The security policy described above is one means of control. Allocation of responsibilities is another. Where possible it must be made clear that it is the users owning the data, not the IT managers. Education and training is another element (75% of security related incidents are inside jobs). Not only the "what" and "how" aspects must be highlighted, but particularly the "why" of doing so. A formal way of reporting incidents and responding to them appropriately should be set up. Again, management has to be made aware of the possible impact of such incidents and one has to make sure that everybody who could eventually contribute to the solution has been included in the incident response procedure. Further controls include virus controls, business continuity planning (making sure the business keeps running), control of software copying and the safeguarding of company records in all forms (guidelines on storage, handling and disposal of all forms of information carriers). Finally, regular checks against compliance to data protection acts have to be performed as well compliance checks to the security policy (cf. supra).

The benefit of the scheme is that it allows for fast implementation for organisations without security policies. In case there is already a certain security awareness available, the implementation can map onto existing policies, broaden them or even replace them. A drawback of the standard is that it only includes guidelines to good practice that are not always applicable in every case. Furthermore, the standards are hard to read and high costs can be involved implementing them.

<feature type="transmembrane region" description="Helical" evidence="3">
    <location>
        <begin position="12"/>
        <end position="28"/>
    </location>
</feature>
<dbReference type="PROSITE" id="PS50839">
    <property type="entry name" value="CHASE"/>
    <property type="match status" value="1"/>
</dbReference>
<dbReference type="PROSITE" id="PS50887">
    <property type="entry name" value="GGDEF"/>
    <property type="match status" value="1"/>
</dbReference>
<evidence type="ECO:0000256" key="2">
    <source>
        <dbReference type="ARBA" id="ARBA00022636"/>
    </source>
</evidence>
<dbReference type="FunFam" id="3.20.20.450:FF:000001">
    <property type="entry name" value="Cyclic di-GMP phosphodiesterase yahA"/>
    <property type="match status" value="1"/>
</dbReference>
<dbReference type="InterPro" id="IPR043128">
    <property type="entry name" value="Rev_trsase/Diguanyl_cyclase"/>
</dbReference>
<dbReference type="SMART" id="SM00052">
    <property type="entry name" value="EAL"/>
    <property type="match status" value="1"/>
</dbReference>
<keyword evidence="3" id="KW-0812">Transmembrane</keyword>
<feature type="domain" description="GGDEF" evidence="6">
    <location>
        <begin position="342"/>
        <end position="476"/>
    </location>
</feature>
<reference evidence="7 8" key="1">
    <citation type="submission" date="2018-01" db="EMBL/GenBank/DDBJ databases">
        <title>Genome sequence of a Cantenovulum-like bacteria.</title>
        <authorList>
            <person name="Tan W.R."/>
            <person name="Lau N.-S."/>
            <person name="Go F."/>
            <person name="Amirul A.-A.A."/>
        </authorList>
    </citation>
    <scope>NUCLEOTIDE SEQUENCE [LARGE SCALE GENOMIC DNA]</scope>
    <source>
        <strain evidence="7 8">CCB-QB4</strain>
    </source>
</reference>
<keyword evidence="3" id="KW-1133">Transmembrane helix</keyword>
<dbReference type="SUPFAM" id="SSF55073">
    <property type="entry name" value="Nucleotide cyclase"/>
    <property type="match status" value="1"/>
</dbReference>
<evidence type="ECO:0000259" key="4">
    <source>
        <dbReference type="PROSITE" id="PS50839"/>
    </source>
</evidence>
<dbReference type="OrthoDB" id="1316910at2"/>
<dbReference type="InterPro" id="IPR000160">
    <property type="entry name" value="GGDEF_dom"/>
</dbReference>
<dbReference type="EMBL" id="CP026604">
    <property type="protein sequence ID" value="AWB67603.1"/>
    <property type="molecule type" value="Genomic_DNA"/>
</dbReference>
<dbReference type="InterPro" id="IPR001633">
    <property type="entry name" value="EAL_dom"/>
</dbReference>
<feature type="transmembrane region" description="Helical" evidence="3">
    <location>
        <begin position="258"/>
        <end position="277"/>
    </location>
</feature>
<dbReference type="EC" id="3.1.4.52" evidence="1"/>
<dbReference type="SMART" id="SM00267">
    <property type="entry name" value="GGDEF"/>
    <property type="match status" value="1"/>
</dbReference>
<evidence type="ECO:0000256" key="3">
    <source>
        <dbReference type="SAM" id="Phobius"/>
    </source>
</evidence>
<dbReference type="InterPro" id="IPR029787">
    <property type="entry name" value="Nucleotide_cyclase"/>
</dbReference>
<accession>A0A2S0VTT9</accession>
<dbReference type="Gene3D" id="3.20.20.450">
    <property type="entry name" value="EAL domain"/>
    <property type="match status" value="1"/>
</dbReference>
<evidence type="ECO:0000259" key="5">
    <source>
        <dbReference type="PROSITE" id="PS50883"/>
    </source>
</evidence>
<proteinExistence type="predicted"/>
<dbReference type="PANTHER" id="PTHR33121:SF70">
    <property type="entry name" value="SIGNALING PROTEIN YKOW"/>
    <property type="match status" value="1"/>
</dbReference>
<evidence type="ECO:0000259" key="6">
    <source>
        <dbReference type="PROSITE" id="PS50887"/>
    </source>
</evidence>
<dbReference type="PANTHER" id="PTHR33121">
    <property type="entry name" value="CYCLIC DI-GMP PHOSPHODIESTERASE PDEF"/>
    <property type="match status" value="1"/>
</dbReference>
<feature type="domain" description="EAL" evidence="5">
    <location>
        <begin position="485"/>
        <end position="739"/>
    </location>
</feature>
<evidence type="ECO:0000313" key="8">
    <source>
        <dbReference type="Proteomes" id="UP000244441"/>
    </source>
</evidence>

Now how can certification against BS7799 be carried out? Two possible processes are available. Self certification is cheap and flexible, but only indicative and possibly unreliable. Independent certification by qualified reviewers is another option, but can be time consuming and hence expensive.

Common concern for information security resulted in the formulation of a code of practice by the DTI and the development of a BSI standard accepted in Britain and abroad. Much attention goes to the process of determining risks and formulating a policy that can further be refined. Essential to good practice is verifying the compliance with the intentions, which can be done internally or externally according to the organisations needs. Both the standard and the certification are available. But standards are not static. Future work includes revising the current standard and formulate proposals on information classification and encryption on public networks. Other issues to be addressed are improving the awareness that the standard exists, seek for international standardisation (unlikely in the near future) and improve readability.


  Filip Schepers, Oct 1997 - Last updated 25/10/98